Missouri River

Recent Posts

Opinion: On the Musselshell, lessons in working together


The Musselshell River is home to fewer than 10,000 people, but is a golden example of what makes Montana special and how Montanans are working to keep it that way. The Musselshell flows 342 miles through the heart of Montana from Martinsdale to the Missouri River, irrigating nearly 85,000 acres on 250 farms and ranches. (more…) Continue Reading →

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Prairie Lights: Novel, website plumb Montana nostalgia

You probably have already noticed the main problem with this book. I’m no prude, but I found myself hesitating to read it in public. On a recent flight out of state, when I was still reading the book, I was careful to extract it from my carry-on bag without flashing the cover in front of any other passengers. (more…) Continue Reading →

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In Missouri River country, a nice chance to slow down


Driving back to Billings from Great Falls on Wednesday, I took a long detour. I was in the mood for back roads, for one thing, and I specifically wanted to see the one-room schoolhouse—right next door to a nuclear missile silo—that I’d visited in 1999. That visit was part of the week-long journey I made with photographer David Grubbs, driving from Yaak to Alzada on unpaved roads and then writing up our experiences for the Billings Gazette. (more…) Continue Reading →

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Clearing the air on the clean-water pipeline protests


The dramatic footage from Amy Goodman’s Sept. 3 “Democracy Now!” show brought up images of 1963 Birmingham, Ala., when deputies under the orders of segregationist Sheriff “Bull” Connor attacked civil rights protesters with dogs and fire hoses. “To many people, the military tactics being used in North Dakota are reminiscent of the tactics used against protesters during the civil rights movement some 50 years ago. And I believe that there are similarities there,” said Standing Rock Sioux Chairman Dave Archambault II. (more…) Continue Reading →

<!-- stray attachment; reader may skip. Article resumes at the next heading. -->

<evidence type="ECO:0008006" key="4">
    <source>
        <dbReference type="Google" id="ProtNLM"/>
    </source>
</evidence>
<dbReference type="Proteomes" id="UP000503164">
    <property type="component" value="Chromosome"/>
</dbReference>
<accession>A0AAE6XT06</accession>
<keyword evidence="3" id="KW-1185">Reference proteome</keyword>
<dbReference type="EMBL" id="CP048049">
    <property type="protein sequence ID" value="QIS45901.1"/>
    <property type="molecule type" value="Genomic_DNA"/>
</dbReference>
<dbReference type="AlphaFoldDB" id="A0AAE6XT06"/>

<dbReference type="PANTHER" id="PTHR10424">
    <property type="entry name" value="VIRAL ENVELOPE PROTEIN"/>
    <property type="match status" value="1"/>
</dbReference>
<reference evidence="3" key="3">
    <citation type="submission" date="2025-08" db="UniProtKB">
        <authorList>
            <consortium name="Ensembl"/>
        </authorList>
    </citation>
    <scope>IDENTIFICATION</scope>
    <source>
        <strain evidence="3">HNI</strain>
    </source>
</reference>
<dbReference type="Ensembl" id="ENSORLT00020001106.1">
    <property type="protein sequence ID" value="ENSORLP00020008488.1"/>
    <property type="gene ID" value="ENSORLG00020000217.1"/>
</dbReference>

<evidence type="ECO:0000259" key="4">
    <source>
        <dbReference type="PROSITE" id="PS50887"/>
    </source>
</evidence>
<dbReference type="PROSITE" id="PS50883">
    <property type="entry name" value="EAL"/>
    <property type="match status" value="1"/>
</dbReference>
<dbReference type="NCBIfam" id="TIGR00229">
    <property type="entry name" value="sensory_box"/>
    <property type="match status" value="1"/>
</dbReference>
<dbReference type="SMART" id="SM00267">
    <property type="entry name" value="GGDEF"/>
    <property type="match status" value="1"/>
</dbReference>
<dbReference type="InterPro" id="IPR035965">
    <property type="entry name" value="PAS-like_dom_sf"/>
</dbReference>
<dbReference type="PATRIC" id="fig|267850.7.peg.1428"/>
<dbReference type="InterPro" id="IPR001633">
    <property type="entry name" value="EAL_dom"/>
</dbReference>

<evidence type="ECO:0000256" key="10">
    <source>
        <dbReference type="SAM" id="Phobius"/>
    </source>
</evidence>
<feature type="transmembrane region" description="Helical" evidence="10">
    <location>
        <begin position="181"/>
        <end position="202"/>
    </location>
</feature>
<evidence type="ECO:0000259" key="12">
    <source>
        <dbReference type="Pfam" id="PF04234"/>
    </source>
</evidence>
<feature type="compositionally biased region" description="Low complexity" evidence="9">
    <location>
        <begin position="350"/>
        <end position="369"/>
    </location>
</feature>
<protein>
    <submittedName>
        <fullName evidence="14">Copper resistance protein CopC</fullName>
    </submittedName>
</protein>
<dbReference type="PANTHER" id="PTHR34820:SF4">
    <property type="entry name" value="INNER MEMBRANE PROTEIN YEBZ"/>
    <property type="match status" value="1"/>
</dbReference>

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Prairie Lights: Author sifts gems from Montana history

In 1881, Martha Edgerton Rolfe Plassmann, the daughter of Montana’s first territorial governor, made her way down the Missouri River from Fort Benton aboard the steamboat Far West. In a detailed account of the journey, she wrote of the alarm she and other passengers felt when they learned that the Far West was to stop at Fort Buford, near present-day Williston, to pick up Sitting Bull and his band of Sioux Indians and transport them to Standing Rock Agency, south of Bismarck. (more…) Continue Reading →

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Murder mystery takes readers deep into the Missouri Breaks

In the summer of 2013, when I was working on a story for the Montana Quarterly about the Shonkin Sag and Lost Lake, the Sag’s most spectacular geological feature, I was continually amazed at how little known they were. I made a point of asking every native Montanan I ran into, including a handful of native Montanans who also happened to be geologists, about the Shonkin Sag, located southeast of Great Falls. (more…) Continue Reading →

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Missouri River bridge had big ‘part’ in ‘The Untouchables’


Former Montana Film Commissioner Gary Wunderwald was adept at finding what directors and producers needed, including dated cars, railroad beds, carnivals and waterfalls. One August afternoon in 1986, he fielded an especially challenging request. He was asked to find a 1930-period bridge—but it couldn’t be just any 1930-period bridge. On this bridge, Prohibition-era whiskey runners would clash with lawmen as part of Paramount Production’s “The Untouchables.” (more…) Continue Reading →

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Eastern Montana is where?


Lay of the Land: A series of essays on the spirit of Montana
The Big Hole Valley is inextricably part of the family heritage — a distant relative ran his horses in its upper reaches; grandparents raised cattle on its lower stretches for decades. A high, wide riff that drains the snowpack from the peaks separating Montana and Idaho, it sources the longest river system in the United States. Although east of the divide geographically, the Big Hole River is nowhere close to Eastern Montana until the Missouri River meets the Musselshell at the Garfield County line on its way to filling Fort Peck Lake. Hunting waterfowl on the Big Hole River, one had to check the bag limits and season dates for the Central Flyway before shooting. (more…) Continue Reading →

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Montana’s own Niagara Falls

Except for a stint in the service, Hank Armstrong has lived most of his 86 years in the house his grandparents built in 1910, seven miles east of Geraldine, Montana. He is a local historian, seemingly familiar with every square inch of land for miles around his native hearth and the stories of everyone who has lived there over the decades. Continue Reading →

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